Lhasa means “sacred land” in Tibetan, and Potala Palace, the architectural wonder in the center of Lhasa, is the symbol of that sacred land. When the thirty-third King of Tibet, Songtsan Gampo, was married in 641 to Princess Wen Cheng of the Tang Dynastry, he had 999 houses built on Hongshan Hill for his bride, as well as the red building at the top of the hill. The Buddhists later named it Potala Palace, meaning the sacred land of Buddhism.
Ravaged by lightning, fire, and war, the original palace was severely damaged. In the restored palace we see today, the white buildings on either side, called the White Palace was built three hundred years ago by the Fifth Dalai Lama as living quarters. The central building, called the Red Palace, was built by the disciple of the fifth Dalai Lama and contains mourning halls and libraries.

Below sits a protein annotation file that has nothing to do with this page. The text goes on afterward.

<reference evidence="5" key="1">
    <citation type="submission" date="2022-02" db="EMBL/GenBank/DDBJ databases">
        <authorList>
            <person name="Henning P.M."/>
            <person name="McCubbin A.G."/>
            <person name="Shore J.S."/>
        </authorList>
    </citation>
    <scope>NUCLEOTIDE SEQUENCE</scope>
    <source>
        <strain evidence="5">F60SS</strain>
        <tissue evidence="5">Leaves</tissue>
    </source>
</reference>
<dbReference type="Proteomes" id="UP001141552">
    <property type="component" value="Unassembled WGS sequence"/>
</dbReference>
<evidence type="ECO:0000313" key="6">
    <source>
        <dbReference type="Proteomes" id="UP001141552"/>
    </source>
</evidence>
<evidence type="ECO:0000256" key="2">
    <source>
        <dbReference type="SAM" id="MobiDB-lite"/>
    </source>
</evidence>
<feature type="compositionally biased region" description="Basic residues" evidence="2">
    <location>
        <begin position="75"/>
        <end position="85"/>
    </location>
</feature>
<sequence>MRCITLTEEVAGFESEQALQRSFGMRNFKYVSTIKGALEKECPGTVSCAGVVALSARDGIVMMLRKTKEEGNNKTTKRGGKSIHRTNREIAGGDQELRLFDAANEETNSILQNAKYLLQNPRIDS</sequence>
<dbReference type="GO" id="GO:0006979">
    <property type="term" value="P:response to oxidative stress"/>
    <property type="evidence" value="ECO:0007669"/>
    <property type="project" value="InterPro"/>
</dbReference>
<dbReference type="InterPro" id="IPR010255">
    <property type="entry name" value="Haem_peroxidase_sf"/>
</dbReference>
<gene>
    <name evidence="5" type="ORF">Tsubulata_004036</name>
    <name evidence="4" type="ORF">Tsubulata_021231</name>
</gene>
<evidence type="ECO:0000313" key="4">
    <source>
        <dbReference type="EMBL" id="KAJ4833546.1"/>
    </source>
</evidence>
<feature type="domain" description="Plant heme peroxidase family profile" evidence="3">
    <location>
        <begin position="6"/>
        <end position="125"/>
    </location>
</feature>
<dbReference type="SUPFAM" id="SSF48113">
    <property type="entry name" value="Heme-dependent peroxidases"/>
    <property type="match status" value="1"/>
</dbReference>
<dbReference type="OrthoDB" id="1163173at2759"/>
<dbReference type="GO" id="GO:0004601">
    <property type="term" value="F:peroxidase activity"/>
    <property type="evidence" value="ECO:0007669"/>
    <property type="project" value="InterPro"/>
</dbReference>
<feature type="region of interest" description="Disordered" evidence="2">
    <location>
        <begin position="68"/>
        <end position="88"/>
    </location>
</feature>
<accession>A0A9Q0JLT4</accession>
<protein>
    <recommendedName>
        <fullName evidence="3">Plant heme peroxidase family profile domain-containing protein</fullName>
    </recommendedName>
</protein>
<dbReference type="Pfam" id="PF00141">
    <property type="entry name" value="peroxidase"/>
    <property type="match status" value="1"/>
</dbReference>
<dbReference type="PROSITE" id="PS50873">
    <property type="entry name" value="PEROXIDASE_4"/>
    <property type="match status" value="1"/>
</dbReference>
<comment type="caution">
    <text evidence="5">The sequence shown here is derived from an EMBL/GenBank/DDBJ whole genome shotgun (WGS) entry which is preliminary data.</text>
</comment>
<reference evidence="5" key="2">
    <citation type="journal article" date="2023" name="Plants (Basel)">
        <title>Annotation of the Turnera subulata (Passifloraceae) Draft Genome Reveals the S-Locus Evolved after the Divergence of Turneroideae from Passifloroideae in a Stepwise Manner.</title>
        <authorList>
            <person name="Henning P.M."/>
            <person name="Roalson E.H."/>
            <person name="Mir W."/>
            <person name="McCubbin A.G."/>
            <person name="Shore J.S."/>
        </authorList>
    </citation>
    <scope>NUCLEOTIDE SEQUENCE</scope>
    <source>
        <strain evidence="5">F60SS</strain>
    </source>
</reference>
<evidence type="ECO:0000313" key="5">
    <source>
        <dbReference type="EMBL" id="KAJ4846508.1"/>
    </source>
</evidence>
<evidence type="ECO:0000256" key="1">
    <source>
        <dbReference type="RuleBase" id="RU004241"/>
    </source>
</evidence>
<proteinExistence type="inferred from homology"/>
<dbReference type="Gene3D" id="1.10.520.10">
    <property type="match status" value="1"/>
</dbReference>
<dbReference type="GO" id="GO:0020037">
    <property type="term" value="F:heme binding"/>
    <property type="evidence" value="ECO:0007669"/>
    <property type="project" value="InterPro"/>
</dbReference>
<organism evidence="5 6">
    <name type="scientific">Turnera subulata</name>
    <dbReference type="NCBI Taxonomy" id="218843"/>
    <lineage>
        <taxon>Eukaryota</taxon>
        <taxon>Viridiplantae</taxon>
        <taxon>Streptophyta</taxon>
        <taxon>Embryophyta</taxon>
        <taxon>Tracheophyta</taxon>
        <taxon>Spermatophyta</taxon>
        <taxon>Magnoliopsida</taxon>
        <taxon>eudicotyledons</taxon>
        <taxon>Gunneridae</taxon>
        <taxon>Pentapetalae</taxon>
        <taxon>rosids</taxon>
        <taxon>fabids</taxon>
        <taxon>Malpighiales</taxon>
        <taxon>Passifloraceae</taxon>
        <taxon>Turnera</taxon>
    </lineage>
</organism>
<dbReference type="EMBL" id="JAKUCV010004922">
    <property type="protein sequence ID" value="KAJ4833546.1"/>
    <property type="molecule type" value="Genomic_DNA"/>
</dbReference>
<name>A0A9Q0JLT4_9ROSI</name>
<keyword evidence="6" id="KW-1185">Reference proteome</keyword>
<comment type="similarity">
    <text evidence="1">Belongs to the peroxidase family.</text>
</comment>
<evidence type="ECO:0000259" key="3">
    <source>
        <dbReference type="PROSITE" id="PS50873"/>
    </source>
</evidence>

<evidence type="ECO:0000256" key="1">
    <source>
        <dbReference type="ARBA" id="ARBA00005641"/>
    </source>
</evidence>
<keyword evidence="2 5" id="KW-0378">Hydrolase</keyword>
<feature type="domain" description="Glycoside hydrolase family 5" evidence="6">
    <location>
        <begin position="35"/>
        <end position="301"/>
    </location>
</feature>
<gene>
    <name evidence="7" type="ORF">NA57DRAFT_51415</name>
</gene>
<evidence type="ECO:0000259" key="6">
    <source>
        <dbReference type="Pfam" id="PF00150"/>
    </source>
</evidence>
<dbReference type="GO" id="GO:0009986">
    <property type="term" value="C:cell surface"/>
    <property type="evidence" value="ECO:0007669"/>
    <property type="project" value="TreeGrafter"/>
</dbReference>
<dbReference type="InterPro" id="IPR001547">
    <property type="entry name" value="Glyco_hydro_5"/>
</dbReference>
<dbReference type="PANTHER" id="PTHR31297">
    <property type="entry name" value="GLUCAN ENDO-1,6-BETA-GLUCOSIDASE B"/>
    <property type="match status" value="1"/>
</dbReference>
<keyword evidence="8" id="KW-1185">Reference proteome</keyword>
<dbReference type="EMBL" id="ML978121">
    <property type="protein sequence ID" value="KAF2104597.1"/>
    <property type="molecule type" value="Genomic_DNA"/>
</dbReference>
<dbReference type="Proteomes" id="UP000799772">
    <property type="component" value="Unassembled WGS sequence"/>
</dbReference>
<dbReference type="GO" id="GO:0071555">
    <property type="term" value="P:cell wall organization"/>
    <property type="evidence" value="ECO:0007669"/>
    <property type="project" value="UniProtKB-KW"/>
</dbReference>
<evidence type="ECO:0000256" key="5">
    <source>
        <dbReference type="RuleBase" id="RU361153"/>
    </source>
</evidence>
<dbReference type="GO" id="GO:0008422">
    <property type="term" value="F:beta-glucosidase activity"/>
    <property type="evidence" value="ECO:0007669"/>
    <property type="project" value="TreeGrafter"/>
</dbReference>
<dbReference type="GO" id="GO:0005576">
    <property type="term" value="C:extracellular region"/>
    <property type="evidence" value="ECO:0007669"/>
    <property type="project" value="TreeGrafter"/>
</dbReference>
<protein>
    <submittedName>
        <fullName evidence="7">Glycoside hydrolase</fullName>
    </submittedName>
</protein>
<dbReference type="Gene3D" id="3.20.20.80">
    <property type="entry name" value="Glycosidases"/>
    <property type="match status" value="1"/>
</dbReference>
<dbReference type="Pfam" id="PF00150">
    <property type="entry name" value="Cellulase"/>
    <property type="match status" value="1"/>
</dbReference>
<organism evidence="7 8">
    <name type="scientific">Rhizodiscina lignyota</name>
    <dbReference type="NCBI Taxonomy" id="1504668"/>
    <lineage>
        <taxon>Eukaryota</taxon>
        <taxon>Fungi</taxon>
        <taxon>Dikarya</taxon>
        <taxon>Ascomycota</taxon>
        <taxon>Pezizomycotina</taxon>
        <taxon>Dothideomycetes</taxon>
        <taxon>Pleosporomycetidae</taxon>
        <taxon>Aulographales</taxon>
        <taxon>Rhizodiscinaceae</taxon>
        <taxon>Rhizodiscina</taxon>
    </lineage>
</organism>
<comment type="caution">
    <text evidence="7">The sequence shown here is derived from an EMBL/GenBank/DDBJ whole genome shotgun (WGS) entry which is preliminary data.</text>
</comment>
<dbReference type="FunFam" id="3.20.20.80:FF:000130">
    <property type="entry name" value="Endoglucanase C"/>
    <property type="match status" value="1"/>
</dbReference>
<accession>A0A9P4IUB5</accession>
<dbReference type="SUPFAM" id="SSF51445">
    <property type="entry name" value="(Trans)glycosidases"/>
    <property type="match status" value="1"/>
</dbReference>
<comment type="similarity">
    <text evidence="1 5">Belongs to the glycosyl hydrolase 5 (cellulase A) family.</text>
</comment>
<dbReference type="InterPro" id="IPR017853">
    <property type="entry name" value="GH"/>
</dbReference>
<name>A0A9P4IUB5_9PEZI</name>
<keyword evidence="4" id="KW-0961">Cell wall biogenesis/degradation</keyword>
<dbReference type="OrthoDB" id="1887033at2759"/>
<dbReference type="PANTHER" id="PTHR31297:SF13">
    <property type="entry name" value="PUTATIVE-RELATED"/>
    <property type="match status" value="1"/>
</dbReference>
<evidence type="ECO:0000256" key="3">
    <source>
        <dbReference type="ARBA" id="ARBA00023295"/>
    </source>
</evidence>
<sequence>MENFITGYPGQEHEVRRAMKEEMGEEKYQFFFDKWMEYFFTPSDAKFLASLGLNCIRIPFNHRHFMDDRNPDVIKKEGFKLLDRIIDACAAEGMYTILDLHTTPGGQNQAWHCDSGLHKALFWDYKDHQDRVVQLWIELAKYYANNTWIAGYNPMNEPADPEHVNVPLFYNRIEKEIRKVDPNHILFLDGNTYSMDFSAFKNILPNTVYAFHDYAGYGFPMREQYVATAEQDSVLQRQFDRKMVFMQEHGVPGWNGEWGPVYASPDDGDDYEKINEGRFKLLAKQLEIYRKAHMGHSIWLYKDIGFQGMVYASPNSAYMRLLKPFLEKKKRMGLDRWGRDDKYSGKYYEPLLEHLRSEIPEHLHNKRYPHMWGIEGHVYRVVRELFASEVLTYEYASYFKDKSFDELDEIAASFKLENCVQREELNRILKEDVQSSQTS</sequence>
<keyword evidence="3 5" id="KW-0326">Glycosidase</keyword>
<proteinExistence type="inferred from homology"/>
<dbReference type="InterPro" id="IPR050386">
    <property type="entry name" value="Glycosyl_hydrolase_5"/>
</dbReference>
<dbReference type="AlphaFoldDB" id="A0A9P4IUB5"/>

Potala Palace was constructed on the hillside. Surrounded by a wall three metres high, the thirteen-story palace is 110 metres tall and has over ten thousand pillars; its 90,000 square metres of floor space was built on an area of 102,880 square metres.
Sunlight Hall in Potala Palace is flooded with sunlight throught the year. Eastern Sunlight Hall was the residence of the Thirteenth Dalai Lama, and Western Sunlight Hall was the one for the Fourteenth Dalai Lama. Now these luxurious halls house valuable pearls, jewels, and antiques.
Mural art is an intrinsic part of the architecture of Potala Palace. Every room, no matter how small, is decorated with colourful, vivid murals. The 698 murals along the painted second floor corridor are the most extraordinary, depicting Buddhist stories and the unique scenery, customs, and legends of ancient Tibet.